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Volume 33, 12 Issues, 2023
  Letter to the Editor     January 2023  

A Case of Unilateral Aplasia Cutis Congenita on the Hand in a Newborn Male Baby Exposed to Low Molecular Weight Heparin in Utero

By Dilek Mentesoglu1, Halil Kose2

Affiliations

  1. Department of Dermatology, Acibadem Eskisehir Hospital, Eskisehir, Turkey
  2. Department of Pediatrics, Acibadem Eskisehir Hospital, Eskisehir, Turkey
doi: 10.29271/jcpsp.2023.01.118

Sir,

A 38-weeks male baby with a birth weight of 3400g was born by cesarean section. The newborn was consulted to dermatology due to absence of the skin on the hand. Apgar scores were 8 and 10 at 1 and 5 minutes, respectively. There was no history of aplasia cutis congenita (ACC) or any congenital anomalies. The mother was a 39-year healthy primigravid woman. Bemiparin, low molecular weight heparin, was the only drug taken during pregnancy to prevent early pregnancy loss. She denied exposure to teratogenic agents, radiation, alcohol, other drugs, intrauterine trauma, or infections during the pregnancy.

Figure 1A: Skin defect on the dorsum of the right hand at birth.

Figure 1B: The patient's hand X-ray appears normal.

Dermatological examination revealed a well-defined ulcer with a total absence of skin measuring 2 cm x 3 cm on the dorsum of the right hand (Figure 1A). No lesions such as blistering or nail abnormality were detected elsewhere. A hand X-ray was performed to rule out possible bone anomalies; no defects were found (Figure 1B). Transfontanellar and an abdominal ultrasound scans and all metabolic and laboratory investigations were normal. Therefore, according to the classification outlined by Frieden,¹ we established the diagnosis of type VII ACC. Primarily, conservative therapy was adopted, comprising of attentive sanitary care, protection from environmental factors, and non-adhering dressings containing paraffin tulle coated with chlorhexidine twice a day. Wound healing progress was visible within two weeks (Figure 1C).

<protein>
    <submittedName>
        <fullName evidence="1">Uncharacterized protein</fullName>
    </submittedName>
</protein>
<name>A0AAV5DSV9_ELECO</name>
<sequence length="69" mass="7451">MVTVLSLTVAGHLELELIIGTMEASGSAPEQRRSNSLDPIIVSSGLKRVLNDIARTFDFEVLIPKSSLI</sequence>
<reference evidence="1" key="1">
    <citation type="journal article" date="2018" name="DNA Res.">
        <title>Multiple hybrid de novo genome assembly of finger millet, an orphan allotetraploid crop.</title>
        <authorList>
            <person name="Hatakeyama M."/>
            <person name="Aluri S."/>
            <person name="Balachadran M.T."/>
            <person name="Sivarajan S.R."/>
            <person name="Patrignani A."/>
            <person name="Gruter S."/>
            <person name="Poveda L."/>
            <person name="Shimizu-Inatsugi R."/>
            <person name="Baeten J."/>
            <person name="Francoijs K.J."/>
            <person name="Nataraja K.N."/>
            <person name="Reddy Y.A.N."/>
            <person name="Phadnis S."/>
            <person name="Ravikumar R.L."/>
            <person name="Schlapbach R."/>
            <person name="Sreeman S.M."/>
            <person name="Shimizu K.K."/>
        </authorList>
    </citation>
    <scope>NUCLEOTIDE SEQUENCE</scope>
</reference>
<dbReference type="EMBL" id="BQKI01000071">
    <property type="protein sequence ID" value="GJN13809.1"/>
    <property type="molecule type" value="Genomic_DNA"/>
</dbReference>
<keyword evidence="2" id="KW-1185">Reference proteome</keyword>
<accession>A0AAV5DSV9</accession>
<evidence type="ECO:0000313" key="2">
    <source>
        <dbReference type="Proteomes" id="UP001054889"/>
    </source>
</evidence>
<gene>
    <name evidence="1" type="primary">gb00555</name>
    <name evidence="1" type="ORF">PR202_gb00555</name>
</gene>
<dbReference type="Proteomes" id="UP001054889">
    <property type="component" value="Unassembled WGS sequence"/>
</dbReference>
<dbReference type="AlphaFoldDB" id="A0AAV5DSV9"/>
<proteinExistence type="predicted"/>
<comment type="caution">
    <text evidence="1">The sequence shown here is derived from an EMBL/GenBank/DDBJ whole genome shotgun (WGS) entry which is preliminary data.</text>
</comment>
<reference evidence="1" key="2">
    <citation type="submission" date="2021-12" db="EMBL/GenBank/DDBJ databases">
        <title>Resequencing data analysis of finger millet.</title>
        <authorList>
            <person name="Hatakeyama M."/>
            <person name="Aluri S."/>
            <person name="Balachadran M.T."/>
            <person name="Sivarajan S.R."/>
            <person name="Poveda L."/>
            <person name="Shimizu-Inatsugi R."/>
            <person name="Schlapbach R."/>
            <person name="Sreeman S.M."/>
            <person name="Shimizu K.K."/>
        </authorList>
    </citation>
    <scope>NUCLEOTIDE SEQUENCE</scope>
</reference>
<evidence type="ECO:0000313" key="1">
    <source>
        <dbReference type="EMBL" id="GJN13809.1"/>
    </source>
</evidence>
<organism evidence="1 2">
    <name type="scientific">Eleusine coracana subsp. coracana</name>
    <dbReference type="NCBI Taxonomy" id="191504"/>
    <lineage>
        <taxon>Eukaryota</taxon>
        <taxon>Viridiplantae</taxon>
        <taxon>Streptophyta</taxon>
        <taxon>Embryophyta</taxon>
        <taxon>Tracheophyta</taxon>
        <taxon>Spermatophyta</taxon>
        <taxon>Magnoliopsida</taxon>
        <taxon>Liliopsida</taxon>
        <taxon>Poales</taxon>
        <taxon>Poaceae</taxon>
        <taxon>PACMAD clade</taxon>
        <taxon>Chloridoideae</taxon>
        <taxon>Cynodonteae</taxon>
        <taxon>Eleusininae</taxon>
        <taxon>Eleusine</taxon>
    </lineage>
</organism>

Figure 1C : Skin defect on the dorsum of the right hand on day 14 of life.

ACC is most commonly seen on the scalp.² In association with radial dysplasia, ACC in the upper extremities is known in the literature, but only small case series are reported because of the rarity. Davidson et al. reported four cases of radial dysplasia associated with ACC of the distal forearm. However, no skeletal anomaly was defined at birth in any patients.³ Therefore, although, no ipsilateral bone anomalies were detected at birth, this patient will be followed closely.

An isolated case of scalp ACC has been reported with a possible association with tinzaparin.⁴ However, the fact that aplasia cutis is a multifactorial disease with an unexplained cause in most instances, makes it difficult to establish a direct relationship with bemiparin. The newborns affected by ACC should be carefully examined to exclude concomitant possible congenital malformations and establish a suitable treatment. The detailed drug history of the pregnant woman should be questioned regarding teratogenic agents. Also, genetic counselling should be given to the family against the risk of recurrence in subsequent births.

COMPETING INTEREST:
The authors declared no competing interest.

AUTHORS’ CONTRIBUTION:
DM: Concept, visualization, data collection, literature search, and draft writing.
HK: Data collection, data analysis, and draft review.
All authors have confirmed the final version of the manuscript.

REFERENCES

  1. Frieden IJ. Aplasia cutis congenita: A clinical review and proposal for classification. J Am Acad Dermatol 1986; 14(4):646-60. doi: 10.1016/s0190-9622(86)70082-0.
  2. Oliveira RS, Juca CEB, Lins-Neto AL, Rego MAC, Farina J, Machado HR. Aplasia cutis congênita of the scalp: Is there a better strategy? Childs Nerv Syst 2006; 22(9):1072-9. doi: 10.1007/s00381-006-0074-y.
  3. Davidson AW, Hosalkar HS, Hill RA, Monsell F. Radial dysplasia with localised cutis aplasia congenita. J Pediatr Orthop B 2003 ; 12(6):398-401. doi: 10.1097/01.bpb. 0000060283.77027.5f.
  4. Sharif S, Hay CRM, Clayton-Smith J. Aplasia cutis congenita and low molecular weight heparin. BJOG 2005; 112(2): 256-8. doi: 10.1111/j.1471-0528.2004.00347.x.